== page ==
Egg Substitutes For Cooking & Baking

If you choose not to eat eggs for dietary reasons or are dealing with an egg allergy, you could benefit from finding good healthy substitutes for eggs. It can be a challenge to find an egg replacement that isn’t a powdered processed product that comes in a package or plastic container.

Baking and cooking without eggs is no easy feat, especially if you’re a beginner. In any given recipe, the specific role of eggs will vary depending on what you’re making. For the most part, eggs provide structure, emulsify, bind, and leaven. They’re key to texture, as well as appearance and flavor. So while many alternate ingredients can mimic these properties, nothing will be able to fully capture all of the wonderful work that eggs do in baking. But that doesn’t mean that with a little forethought and creativity, you can still make delicious food egg-free.

Many bakers and cooks have been experimenting for years with a range of interesting  ingredients to create egg-free options for cooking and baking. They have used everything from fruit to seeds to determine what works best as a replacement for eggs.

Which egg substitute you use is highly dependent on the type of recipe you are making. You are trying to replace the egg without creating much change in the characteristics of the final product. This may take a little trial and error on your part, but the more you experiment, the better you will become at creating vegan versions of your favorite baked goods.

Replacing Eggs

You should only try to replace 1-3 eggs with an egg substitute. Any more than that, and you risk compromising the integrity of the original recipe. If a recipe calls for more than 3 eggs, it’s going to get more complicated to make the recipe work and you are likely going to need other binders in the recipe

If you require 1/4 cup egg substitute for 1 egg and your recipe calls for 3 eggs you would triple the amount to be 3/4 cup puree.

If you are looking to add that egg colour to your recipes a little turmeric is a great option. Use sparingly though as it has a slight spicy taste but will add that perfect yellow/orange colour.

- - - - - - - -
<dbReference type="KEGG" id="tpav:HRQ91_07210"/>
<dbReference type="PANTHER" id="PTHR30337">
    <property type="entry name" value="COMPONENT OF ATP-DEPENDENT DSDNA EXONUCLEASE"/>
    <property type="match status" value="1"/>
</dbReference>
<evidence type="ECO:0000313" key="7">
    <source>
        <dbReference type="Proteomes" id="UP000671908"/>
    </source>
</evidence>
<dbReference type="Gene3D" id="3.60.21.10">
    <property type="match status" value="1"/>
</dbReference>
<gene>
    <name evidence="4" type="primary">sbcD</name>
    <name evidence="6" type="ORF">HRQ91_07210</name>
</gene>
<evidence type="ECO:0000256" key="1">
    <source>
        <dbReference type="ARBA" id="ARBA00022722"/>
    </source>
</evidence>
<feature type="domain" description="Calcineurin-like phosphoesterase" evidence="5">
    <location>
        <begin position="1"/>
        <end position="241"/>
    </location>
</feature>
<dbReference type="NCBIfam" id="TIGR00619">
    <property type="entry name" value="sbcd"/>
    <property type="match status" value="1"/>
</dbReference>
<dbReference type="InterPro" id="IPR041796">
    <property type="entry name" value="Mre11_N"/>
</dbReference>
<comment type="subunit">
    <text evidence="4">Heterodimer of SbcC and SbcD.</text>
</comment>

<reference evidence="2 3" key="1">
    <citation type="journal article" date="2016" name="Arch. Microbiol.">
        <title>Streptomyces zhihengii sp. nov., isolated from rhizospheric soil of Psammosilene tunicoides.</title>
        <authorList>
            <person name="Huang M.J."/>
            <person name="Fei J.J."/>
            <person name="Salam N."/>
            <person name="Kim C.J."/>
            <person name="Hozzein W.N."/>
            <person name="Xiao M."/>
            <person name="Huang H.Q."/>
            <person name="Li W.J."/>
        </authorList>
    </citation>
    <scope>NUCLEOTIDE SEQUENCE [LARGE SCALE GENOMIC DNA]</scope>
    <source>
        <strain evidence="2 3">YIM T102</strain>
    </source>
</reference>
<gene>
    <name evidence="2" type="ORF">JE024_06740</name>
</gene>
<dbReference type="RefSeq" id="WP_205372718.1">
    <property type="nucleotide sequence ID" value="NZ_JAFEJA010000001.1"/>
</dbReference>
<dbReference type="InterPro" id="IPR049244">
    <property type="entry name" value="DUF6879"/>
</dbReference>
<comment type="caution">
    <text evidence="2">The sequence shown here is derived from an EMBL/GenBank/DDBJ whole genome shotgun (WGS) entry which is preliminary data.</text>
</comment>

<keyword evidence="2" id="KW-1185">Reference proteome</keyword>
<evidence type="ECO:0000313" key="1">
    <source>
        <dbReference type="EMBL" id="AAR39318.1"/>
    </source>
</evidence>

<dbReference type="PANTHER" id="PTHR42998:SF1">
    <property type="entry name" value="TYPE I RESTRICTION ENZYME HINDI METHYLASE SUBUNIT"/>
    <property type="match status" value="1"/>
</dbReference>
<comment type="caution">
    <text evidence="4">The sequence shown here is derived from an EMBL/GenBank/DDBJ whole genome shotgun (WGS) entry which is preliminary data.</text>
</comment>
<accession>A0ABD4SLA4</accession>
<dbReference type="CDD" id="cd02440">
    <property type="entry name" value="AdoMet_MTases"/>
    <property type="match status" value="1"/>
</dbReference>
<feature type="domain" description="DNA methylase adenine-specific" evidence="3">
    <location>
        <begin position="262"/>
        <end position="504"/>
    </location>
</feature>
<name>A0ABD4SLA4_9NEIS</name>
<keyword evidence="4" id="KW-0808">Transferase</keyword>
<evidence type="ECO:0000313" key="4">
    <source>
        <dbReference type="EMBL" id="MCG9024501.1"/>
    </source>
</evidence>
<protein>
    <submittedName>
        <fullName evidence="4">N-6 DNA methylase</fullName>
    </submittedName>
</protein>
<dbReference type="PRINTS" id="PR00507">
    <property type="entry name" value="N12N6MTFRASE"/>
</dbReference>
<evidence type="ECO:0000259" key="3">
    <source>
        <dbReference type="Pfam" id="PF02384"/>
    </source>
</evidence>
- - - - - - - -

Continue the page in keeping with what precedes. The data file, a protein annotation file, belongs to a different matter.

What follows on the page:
In terms of achieving the right texture in both savoury and sweet recipes, our guide will give you a good reference as to which egg substitutes to use for baking and cooking, how much you need and which recipes they are best suited for.

Are eggs healthy? Read on here to find out.


You can make a “flax egg” by mixing one tablespoon of ground flaxseed with 3 tablespoons of warm water. Combine the water and flax together then let it stand for a few minutes to thicken up.

It can be used in anything from cookies, bread, and pancakes in both sweet and savory recipes. It can have quite a strong nutty/bran like taste so bear that in mind when selecting recipes.

Chia Seed

Chai is a well-known superfood that makes a great egg replacer. One tablespoon of chia seeds mixed with 2.5 tablespoons of water creates a “chia egg”.

Once mixed, let it stand just for a few minutes to thicken. It’s most suited to cookies, biscuits, bread, crepes and pancakes.

Chia doesn’t have a nutty flavor like flax, but does have a seedy texture.  To avoid this texture you can pulse it into a finer consistency in a small blender.

Pureed Fruit


Mashing up half a large banana makes an excellent egg replacer in cakes, bread, muffins and brownies. Choose overripe bananas because it adds both a deeper flavor and a little extra sweetness to your baked goods. 

Be mindful that whatever you are making will have a banana flavor.  


Apple puree works well as an egg substitute and adds a lightly sweet taste to your recipe. Simply combine 4 tablespoons of puree with half a teaspoon of baking powder (which is useful as a raising agent) to recipes for cakes, cookies, and breads. 

This substitute is not suitable for frying or if you are looking to create a hard or crispy texture. 

Other pureed fruits you can use include:

  • Avocado
  • Pumpkin or other squash
  • Strawberries or other berries
  • Pears